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First-Quarter Trends in 14 Charts

A visual take on the term.

This article originally appeared in Morningstar Direct Cloud and Morningstar Office Cloud.

Global equity markets staged a significant rebound in the first quarter, reversing the steep U.S.-led fourth-quarter sell-off, as major central banks backed away from pursuing tighter monetary policy.

After the bruising taken by investors in the fourth quarter, the first-quarter rally was likely a welcome relief for stock investors. However, all is not well according to the bond markets.

Interest-rate trends during the first quarter suggested that the catalyst for those central bank policy shifts--a stumbling global economy--may prove to be a double-edged sword for investors. In fact, the same signs of slowing growth that led the Federal Reserve and European Central Bank to take their foot off the brakes were accompanied by a signal from the U.S. bond market that the odds of a recession are climbing.

Heading into 2019, global equity markets were on the ropes, with many major indexes suffering their largest quarterly declines since the financial crisis a decade ago.

Looking at the first-quarter stock rallies move in isolation, it might appear that investors saw a renewed open road ahead for the long bull market. The broad Morningstar U.S. Market Index rose 14.1% on a total return basis, its strongest quarterly rise since the financial crisis.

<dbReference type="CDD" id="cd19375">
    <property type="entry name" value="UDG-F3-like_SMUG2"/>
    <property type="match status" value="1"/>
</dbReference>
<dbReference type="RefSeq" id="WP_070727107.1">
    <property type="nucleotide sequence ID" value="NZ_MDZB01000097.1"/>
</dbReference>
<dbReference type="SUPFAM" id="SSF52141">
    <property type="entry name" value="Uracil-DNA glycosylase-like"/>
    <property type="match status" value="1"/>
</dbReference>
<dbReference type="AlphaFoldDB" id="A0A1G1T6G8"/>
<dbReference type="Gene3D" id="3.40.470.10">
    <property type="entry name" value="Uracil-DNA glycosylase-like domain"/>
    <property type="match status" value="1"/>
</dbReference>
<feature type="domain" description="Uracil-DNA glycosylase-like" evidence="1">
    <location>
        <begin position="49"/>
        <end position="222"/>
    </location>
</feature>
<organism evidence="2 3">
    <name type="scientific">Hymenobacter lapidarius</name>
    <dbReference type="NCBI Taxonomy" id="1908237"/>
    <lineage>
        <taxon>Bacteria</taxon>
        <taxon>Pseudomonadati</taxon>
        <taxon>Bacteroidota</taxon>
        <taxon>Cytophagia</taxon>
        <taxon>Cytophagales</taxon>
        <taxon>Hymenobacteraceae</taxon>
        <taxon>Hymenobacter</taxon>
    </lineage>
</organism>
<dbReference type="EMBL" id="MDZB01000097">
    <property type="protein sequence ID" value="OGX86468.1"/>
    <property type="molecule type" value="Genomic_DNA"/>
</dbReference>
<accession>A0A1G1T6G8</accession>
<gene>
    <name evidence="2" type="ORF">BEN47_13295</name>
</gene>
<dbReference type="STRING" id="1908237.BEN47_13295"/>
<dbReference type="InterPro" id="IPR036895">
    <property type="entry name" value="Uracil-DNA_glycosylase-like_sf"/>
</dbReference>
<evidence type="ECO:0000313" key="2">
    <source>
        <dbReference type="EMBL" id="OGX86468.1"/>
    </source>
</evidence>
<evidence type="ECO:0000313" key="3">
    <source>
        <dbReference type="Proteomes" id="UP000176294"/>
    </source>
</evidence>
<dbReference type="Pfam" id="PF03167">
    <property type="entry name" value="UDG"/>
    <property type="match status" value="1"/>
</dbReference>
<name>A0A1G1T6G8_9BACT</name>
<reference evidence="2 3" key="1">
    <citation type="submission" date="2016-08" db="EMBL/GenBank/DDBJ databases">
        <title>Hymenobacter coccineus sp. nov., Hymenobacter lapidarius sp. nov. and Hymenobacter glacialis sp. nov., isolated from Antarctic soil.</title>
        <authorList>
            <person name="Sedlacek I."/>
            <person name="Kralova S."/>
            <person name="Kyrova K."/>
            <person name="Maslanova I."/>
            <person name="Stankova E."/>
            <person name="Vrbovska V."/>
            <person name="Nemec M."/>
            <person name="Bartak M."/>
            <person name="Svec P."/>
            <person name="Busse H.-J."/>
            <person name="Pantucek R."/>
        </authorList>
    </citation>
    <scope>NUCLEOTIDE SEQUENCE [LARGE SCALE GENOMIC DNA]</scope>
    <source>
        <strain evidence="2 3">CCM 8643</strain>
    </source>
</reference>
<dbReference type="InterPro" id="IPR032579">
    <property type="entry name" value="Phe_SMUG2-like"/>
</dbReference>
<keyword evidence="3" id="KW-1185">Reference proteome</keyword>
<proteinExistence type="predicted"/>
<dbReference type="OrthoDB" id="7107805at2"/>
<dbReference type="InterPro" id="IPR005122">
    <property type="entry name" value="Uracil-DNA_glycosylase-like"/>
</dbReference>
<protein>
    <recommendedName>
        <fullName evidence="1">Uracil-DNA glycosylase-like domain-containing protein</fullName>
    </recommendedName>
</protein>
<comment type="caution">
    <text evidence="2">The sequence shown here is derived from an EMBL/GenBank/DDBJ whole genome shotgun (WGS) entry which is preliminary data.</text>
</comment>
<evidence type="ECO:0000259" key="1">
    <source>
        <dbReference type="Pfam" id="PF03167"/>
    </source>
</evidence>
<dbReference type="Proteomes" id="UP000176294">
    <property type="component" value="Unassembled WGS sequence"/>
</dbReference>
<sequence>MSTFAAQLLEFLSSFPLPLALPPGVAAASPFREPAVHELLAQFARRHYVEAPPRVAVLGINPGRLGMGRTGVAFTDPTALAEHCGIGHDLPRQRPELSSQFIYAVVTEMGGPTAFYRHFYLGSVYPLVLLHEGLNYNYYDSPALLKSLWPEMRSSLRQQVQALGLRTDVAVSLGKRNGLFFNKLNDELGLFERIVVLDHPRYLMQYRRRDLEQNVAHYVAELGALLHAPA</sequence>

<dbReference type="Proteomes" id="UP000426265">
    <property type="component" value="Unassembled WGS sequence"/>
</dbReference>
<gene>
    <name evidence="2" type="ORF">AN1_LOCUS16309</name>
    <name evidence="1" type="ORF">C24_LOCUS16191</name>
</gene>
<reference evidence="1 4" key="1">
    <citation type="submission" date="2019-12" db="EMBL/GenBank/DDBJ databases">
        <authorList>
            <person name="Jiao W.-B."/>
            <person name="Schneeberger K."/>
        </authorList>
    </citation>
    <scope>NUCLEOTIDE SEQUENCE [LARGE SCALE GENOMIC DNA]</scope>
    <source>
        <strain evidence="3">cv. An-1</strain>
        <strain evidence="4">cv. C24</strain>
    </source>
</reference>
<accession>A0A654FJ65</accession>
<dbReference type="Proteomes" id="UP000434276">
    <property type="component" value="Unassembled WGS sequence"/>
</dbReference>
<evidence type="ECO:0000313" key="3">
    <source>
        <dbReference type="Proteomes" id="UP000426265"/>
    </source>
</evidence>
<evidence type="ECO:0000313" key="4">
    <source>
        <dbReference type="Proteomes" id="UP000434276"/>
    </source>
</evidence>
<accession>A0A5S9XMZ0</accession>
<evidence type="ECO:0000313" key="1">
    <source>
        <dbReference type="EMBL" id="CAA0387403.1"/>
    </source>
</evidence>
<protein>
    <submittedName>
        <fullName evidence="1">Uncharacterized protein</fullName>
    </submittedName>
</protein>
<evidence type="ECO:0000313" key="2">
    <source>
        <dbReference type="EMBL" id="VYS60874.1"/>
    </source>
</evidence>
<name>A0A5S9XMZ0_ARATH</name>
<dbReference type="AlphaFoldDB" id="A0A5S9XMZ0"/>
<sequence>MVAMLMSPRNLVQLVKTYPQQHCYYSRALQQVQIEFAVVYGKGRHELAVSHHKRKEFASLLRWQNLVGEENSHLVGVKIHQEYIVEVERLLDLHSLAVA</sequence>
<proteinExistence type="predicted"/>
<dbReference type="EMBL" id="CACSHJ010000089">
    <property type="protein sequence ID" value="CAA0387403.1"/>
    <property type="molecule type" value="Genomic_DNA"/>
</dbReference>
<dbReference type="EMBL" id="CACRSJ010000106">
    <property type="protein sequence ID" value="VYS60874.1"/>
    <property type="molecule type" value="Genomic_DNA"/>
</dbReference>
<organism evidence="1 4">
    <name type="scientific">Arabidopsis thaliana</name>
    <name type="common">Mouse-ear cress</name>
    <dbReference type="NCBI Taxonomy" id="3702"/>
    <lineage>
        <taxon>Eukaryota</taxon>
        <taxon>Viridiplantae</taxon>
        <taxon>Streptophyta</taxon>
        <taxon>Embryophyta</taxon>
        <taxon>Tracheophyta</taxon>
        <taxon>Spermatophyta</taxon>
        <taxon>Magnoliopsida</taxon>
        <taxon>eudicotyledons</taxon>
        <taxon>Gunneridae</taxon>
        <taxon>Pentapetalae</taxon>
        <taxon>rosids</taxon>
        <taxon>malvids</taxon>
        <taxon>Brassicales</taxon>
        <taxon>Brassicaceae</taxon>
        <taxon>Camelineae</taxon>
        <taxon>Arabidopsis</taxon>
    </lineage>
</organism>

For the S&P 500, the first quarter was marked by a strong move higher through the middle of February, after which the index largely treaded water.

The gains were broad-based among U.S. stocks, with growth categories generally leading the charge.

It was also a sea of green elsewhere around the globe, as seen in the Morningstar Global Market Barometer.

However, stepping back to look at the past 12 months of market performance tells a very different story for the quarter for the S&P 500. The extent to which the first-quarter rally was a round trip of the fourth-quarter sell-off becomes clear.

Despite the strong move higher in stocks, by early March much of the attention had shifted to the U.S. Treasury market. For much of 2018, the story in the bond market was rising interest rates and a steady flattening of the yield curve as the Fed tightened monetary policy.

The bond market captured the headlines in March when, amid signs of a slowing U.S. economy, the yield on the 10-year Treasury fell below that of the three-month bill. Such an inverted yield curve has historically been one of the most accurate predictors of a recession, although the lead time from the inversion to the onset of an economic downturn has varied significantly. Still, the sight of the yield-curve inversion was enough to attract attention.

The decline in longer-term bond yields wasn’t confined to the United States, as economic growth has slowed significantly in Europe as well. In the fourth quarter, Germany’s economy narrowly avoided falling into recession. Now, eight years after the eurozone crisis came to a boil, European bond investors are again confronted with negative bond yields in Germany, and the political turmoil around Brexit has cast a large shadow over the economic prospects for the U.K. economy.